If the package built without errors it's time to install it by using pkgadd and try it out. I highly recommend looking at the Pkgfile in another package(s), since looking at examples is a great way to learn.


Please see the Package Guidelines for additional recommendations regarding Pkgfile variables (name, version, release, build) and the footprint.

Adjusting/Configuring the Package Build Process

Many settings pertaining to the package build process can be adjusted by editing the pkgmk(8) configuration file /etc/pkgmk.conf. Some of these configurable settings include:

Here are some examples:


This setting instructs pkgmk to attempt to fetch all source archives from http://fileserver.intranet/crux/sources/ before falling back to the source URL specified in the Pkgfile. Multiple URLS can be separated by spaces.


This example instructs pkgmk to store and find source archives in /usr/ports/srcfiles. An example benefit of this setup would be the ability to store /usr/ports/srcfiles on an NFS server on your local network for use by multiple crux installations. (PKGMK_PACKAGE_DIR can be set and used the same way. But if NFS is too challenging to set up on your local network and you find it easier to configure an http server instead, pkg-get from the opt collection gives you an alternative mechanism for sharing built packages.)


This example instructs pkgmk to use /usr/ports/work/$name as a work area for building the specified package. Building the grep package would result in the work area being /usr/ports/work/grep. An alternative would be to use a tmpfs as your work directory.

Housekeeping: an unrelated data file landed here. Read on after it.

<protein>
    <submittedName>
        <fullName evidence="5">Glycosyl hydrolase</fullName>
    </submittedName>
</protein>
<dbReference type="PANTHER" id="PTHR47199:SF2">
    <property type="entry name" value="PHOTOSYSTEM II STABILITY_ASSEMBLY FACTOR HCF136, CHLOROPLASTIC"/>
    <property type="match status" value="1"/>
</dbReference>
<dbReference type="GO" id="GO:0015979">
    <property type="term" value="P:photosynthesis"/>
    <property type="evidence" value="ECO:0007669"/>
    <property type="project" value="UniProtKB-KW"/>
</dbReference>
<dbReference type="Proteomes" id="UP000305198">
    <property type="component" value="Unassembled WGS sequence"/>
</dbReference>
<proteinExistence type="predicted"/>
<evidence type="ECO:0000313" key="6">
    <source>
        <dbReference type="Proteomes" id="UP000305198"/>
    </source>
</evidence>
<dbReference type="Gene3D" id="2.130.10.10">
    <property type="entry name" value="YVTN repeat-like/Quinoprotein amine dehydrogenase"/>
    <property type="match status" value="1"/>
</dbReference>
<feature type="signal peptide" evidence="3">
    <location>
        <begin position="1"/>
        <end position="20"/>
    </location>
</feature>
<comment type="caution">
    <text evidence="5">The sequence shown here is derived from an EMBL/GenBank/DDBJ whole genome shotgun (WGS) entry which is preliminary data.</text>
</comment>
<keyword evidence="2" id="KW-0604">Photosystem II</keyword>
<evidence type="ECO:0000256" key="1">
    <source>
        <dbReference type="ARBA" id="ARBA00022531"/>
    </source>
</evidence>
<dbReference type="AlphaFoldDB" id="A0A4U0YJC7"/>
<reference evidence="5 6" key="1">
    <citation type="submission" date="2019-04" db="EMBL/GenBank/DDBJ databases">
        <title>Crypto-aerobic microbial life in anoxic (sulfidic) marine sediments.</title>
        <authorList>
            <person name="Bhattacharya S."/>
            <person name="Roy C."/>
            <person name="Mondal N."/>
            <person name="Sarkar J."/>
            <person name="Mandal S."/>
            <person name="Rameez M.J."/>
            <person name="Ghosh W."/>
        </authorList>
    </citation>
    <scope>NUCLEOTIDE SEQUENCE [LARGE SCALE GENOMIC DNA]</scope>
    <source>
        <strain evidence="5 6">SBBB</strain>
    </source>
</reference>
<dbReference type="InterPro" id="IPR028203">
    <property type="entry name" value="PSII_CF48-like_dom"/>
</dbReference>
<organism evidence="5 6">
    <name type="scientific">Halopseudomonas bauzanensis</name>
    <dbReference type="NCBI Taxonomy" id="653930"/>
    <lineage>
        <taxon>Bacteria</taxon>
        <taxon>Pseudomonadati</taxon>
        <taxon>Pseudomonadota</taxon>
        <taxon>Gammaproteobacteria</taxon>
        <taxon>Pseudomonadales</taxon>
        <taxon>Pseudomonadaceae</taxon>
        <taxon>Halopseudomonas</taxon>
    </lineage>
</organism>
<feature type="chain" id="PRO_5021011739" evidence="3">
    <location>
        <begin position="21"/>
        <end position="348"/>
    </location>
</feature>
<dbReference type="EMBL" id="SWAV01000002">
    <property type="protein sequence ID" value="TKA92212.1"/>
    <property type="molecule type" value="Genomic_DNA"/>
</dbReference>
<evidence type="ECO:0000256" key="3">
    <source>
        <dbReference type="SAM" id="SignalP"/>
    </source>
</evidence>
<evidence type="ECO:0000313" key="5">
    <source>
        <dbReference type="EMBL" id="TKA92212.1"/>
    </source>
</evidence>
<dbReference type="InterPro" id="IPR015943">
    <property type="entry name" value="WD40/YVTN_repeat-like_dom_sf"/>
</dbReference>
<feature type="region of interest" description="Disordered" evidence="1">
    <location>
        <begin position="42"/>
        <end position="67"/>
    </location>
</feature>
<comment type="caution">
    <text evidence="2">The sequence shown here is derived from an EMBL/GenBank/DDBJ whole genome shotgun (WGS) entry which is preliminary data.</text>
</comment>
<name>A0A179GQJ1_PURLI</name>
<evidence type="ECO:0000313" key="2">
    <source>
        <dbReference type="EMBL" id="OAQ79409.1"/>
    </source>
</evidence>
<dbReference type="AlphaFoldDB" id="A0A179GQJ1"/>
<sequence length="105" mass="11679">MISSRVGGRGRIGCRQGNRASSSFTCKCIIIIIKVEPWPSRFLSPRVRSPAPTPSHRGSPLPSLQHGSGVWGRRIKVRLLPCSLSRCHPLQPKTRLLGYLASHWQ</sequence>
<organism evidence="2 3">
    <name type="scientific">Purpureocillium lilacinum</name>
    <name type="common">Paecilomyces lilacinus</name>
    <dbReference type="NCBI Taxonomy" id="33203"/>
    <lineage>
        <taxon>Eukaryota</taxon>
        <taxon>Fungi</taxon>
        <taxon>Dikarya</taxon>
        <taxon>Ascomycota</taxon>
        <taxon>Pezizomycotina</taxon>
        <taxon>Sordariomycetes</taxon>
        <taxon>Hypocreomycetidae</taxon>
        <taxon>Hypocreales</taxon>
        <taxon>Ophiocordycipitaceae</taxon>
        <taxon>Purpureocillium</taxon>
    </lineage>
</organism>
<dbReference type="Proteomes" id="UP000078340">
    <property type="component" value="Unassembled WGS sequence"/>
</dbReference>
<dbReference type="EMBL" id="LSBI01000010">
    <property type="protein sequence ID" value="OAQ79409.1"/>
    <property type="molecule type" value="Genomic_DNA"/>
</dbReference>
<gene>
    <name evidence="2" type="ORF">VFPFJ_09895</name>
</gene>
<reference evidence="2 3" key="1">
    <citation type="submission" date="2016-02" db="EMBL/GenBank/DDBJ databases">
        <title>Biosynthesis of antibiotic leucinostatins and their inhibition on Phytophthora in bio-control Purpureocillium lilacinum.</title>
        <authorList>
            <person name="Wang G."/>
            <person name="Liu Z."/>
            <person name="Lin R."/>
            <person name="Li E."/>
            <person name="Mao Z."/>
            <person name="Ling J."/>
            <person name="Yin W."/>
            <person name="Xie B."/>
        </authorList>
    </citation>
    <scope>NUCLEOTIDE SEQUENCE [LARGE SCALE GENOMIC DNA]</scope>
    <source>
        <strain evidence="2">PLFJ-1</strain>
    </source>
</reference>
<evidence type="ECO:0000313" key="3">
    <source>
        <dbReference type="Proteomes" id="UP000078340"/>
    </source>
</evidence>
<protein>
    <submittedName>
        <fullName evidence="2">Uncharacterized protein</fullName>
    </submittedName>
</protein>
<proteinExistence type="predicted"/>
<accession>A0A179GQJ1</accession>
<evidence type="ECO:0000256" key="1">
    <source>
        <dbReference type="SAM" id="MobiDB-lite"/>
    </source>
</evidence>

There are a few more settings which can be found in the pkgmk.conf man page.

Package Guidelines



/usr/bin/User command/application binaries
/usr/sbin/System binaries (e.g. daemons)
/usr/include/Header files
/usr/lib/<prog>/Plug-ins, addons, etc
/usr/share/man/Man pages
/usr/share/<prog>/Data files
/usr/etc/<prog>/Configuration files
/etc/Configuration files for system software (daemons, etc)

Remove Junk Files

Pkgfile Variables

Pkgfile Header

The commented lines at the beginning of a Pkgfile do not affect the operation of pkgmk, but prt-get and other CRUX tools will make use of the information provided there. Four headers of utmost importance are:

DescriptionA short description of the package; keep it factual
MaintainerYour full name and e-mail address, obfuscated if you want
URLA webpage with more information on this software package
Depends onA list of dependencies, separated either by spaces or commas

Depends on can be omitted if there are no dependencies. To keep this line short, runtime dependencies in the 'core' collection are omitted, unless they provide a library that is dynamically linked to the built program. See the Pkgfile man page for more details.

Two other headers you will often encounter when inspecting Pkgfiles are Optional and Nice to have. None of the official CRUX tools will be affected by the contents of these lines, but maintainers find it helpful to store in Optional the list of “soft” dependencies (libraries that will be linked to the built program, if present during compilation). This header then serves as a reminder of tests that might need to be included in the build() function in order to set the appropriate configure flags. As an end user of official ports, you might find in these headers some clues about:

Example header

# Description: CUPS - Common UNIX Printing System
# URL:
# Maintainer: Juergen Daubert, jue at crux dot nu
# Depends on: acl libusb zlib linux-pam
# Optional: dbus gnutls